France thanks Arthur for D-Day service
A modest gentleman has received France's highest military honour for his role in the historic D-Day landings.
Mr Arthur Tunley, of Marsden Road, Burnley, admitted he was shocked when he received a letter to say he had been awarded the Légion d’Honneur from the French Government.
The 94-year-old played a rarely-discussed, but still vital role in the Normandy landings of June, 1944, when he helped to create ammunition dumps for allied aircraft near to the beaches.
Arthur, who grew up in Birkenhead, volunteered for the RAF at the outbreak of war and served with the 424 Aviation Fuel and Ammunition Park (AFAP), 2nd Tactical Air Force at Sword Beach.
He said: “I’m proud to receive this medal, but I was one of the lucky ones. One of my worst memories from that time was seeing my pal from Birkenhead Bob Ryder killed in an accident right beside me in Dieppe. It was terrible.”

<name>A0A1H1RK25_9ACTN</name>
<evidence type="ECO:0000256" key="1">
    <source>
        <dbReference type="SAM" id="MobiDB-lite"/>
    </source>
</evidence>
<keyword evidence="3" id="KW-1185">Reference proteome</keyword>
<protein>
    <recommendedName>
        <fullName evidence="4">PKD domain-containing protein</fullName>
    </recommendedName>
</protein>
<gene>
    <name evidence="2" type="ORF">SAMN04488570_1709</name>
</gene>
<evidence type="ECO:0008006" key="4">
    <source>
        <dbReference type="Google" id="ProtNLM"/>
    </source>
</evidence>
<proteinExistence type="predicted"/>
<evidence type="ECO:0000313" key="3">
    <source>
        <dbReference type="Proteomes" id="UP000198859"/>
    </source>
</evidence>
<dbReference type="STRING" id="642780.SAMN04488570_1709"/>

Indeed, Arthur’s own brother, Jim, was also killed in the war when he was shot down in a Lancaster on a bombing raid over Hamburg. His other brothers, Harry and Tom, also served.
After Normandy, Arthur was posted to Holland, Burma and Singapore, latterly where he saw British POWs of the Japanese.
He said: “The former POWs were in a sorry state. Another memory I have from my time in the Far East was a huge accidental explosion near Butterworth, Malaya.
“The Japanese had stockpiled lots of ordnance near to an aerodrome. All of a sudden the whole lot went up. It was deafening.”
After the war, Arthur worked as a telephone engineer, settled down with sweetheart Wyn and raised their family of three children, which has now grown to four grandchildren and one great-grandchild.